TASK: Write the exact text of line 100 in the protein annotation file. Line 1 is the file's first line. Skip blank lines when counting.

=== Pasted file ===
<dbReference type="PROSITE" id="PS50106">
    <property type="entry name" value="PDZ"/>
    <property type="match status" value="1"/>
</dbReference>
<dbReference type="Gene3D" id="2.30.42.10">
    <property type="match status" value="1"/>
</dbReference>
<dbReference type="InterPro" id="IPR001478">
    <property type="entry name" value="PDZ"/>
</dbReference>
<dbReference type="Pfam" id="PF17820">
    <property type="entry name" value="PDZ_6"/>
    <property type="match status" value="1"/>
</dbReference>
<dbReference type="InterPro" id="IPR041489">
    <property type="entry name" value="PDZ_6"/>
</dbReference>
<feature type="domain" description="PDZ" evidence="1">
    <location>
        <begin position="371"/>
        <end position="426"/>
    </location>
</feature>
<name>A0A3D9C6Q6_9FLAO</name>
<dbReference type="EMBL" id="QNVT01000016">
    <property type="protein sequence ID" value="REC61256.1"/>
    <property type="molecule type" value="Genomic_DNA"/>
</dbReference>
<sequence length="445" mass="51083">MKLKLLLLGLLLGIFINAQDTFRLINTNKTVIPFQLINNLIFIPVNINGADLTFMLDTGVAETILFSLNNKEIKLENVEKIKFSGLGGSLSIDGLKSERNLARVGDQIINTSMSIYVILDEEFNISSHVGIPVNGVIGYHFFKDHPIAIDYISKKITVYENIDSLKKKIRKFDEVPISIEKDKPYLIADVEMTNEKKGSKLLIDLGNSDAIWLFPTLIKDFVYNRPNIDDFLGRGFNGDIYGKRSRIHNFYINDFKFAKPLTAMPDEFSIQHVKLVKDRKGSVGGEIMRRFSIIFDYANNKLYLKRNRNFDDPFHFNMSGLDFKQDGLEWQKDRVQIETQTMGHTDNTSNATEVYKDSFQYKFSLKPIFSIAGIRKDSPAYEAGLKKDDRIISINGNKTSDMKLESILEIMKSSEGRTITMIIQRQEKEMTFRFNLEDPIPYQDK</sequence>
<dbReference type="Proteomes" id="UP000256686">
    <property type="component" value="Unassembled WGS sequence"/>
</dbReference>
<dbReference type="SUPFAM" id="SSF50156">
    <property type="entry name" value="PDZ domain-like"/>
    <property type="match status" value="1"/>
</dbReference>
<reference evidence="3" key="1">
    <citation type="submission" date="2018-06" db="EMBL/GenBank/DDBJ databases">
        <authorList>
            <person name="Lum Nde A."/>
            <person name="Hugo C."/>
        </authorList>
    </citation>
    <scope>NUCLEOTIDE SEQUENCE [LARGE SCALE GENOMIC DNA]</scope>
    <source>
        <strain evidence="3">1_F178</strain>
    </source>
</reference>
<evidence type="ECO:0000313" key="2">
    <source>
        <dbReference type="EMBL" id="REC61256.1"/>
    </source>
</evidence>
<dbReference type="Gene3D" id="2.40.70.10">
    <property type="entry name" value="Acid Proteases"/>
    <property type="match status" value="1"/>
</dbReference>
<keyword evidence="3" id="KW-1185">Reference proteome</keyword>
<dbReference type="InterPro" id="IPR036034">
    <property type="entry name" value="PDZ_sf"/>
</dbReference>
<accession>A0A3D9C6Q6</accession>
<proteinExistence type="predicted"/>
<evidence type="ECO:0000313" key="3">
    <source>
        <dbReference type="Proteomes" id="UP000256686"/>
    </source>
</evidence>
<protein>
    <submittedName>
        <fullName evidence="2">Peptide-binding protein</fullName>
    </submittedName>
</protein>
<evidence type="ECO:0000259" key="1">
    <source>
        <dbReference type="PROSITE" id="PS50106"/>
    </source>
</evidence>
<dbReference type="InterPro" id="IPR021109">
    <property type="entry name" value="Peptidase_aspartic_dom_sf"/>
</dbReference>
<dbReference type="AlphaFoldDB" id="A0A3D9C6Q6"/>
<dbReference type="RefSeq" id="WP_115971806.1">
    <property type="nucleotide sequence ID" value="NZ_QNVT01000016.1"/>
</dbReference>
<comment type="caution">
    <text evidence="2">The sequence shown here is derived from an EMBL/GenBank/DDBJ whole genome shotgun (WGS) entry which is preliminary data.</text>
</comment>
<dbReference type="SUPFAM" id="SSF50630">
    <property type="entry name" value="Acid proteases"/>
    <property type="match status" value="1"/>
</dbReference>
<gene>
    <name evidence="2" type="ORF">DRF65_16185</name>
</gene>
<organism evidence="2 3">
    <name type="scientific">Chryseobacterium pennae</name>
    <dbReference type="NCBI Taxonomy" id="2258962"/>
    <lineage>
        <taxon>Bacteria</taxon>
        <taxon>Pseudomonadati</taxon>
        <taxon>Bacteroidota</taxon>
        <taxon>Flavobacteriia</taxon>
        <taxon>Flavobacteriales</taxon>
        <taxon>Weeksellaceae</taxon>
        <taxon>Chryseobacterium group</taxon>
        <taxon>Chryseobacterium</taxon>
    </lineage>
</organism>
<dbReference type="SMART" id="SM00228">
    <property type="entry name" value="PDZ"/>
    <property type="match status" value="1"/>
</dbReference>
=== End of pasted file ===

        <taxon>Bacteria</taxon>